US Military Allowed To Shoot Down Drones

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First to report the news, the Military Times says the policy was sent out to United States armed services in July.

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The Pentagon has approved a new policy allowing military bases to shoot down private and commercial drones that are considered a threat.

The policy is classified. The Pentagon sent the services guidance on how to communicate its new rules to local communities on Friday. Davis told reporters that USA military bases "retain the right of self-defence when it comes to UAVS or drones operating over [them]". "We retain the right of self-defence and when it comes to... drones operating over military installations, this new guidance does afford us the ability to take action to stop those threats", Davis said. Drones may also be tracked or seized for investigative purposes.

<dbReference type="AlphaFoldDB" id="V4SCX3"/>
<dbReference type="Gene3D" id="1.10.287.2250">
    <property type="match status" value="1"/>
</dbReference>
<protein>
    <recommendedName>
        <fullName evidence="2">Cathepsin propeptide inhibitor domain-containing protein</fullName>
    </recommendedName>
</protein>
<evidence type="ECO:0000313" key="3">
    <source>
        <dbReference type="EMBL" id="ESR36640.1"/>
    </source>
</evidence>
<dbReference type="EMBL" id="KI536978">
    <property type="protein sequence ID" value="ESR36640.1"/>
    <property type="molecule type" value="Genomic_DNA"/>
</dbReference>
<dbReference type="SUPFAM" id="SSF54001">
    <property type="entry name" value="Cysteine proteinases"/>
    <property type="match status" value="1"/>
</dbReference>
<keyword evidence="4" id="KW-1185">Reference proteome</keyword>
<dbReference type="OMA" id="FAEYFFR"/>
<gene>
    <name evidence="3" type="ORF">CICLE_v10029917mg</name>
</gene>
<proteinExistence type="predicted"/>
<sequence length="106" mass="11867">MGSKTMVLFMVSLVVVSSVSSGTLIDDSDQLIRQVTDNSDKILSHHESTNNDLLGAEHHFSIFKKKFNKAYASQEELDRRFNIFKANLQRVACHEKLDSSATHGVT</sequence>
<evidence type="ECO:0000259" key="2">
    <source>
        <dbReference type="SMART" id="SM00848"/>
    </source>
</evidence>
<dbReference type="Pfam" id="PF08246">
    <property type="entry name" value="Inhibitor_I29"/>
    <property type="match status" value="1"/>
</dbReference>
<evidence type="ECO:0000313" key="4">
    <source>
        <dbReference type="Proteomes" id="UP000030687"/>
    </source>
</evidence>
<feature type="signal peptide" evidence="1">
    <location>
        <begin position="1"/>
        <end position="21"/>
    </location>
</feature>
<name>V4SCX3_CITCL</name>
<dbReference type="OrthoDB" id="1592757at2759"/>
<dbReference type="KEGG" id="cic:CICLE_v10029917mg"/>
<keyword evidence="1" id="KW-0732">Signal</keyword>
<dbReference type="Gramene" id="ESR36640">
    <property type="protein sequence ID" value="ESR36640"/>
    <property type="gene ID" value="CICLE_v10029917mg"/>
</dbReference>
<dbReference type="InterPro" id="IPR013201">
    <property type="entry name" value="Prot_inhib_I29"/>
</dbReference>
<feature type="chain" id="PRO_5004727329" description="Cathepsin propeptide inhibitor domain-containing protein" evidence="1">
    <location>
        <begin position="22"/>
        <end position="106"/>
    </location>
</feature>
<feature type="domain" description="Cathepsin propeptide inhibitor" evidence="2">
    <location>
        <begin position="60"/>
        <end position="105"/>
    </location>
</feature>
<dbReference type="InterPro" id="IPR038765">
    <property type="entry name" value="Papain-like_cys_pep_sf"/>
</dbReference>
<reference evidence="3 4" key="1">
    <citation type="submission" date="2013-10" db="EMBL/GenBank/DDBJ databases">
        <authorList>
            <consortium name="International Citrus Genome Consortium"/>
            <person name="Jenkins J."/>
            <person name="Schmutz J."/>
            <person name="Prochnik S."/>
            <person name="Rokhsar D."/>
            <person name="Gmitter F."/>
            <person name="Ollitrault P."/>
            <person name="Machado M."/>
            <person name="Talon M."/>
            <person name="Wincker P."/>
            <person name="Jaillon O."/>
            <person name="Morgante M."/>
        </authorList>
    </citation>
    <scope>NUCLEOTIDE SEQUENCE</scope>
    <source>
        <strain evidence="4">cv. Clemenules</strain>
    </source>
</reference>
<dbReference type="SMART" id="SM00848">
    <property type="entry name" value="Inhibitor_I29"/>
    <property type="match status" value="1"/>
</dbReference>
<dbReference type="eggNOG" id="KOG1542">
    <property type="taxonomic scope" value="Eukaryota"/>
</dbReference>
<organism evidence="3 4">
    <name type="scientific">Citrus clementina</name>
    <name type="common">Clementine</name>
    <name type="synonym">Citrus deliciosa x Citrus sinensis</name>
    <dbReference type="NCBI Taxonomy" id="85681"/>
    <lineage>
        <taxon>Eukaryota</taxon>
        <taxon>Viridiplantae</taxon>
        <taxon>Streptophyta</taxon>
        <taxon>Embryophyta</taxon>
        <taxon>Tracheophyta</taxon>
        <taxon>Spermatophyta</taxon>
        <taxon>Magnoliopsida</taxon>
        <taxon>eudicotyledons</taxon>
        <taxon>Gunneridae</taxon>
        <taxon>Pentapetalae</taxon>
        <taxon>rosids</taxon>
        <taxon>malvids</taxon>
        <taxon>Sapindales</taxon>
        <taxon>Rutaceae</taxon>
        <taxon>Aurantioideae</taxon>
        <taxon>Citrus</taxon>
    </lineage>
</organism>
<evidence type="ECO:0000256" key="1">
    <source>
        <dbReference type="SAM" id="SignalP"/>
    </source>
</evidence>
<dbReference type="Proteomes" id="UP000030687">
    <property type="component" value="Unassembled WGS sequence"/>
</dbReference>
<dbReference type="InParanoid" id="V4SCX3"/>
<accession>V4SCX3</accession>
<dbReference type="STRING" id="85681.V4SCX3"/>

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However, in some instances where the military leases land for operations, the use of a drone may not always be a threat - and who owns the airspace may not always be clear.

The Air Force, for example, maintains its arsenal Minuteman III nuclear intercontinental ballistic missiles in 150 underground silos in vast fields around Minot Air Force Base, North Dakota. This new policy affects 133 US military bases. The Federal Aviation Administration, which worked on the ruling, estimates consumers and businesses will buy and fly at least 7 million drones by 2020. How a base responds to a drone "will depend upon the specific circumstances".

In 2015, officials from the US military, the Department of Homeland Security (DHS), and the FAA gathered at the DHS headquarters in Arlington, Virginia, to discuss the potential use of hobbyist drones by terrorists or assassins.

Drones have become popular as toys and with hobbyists, and have commercial uses such as aerial photography.

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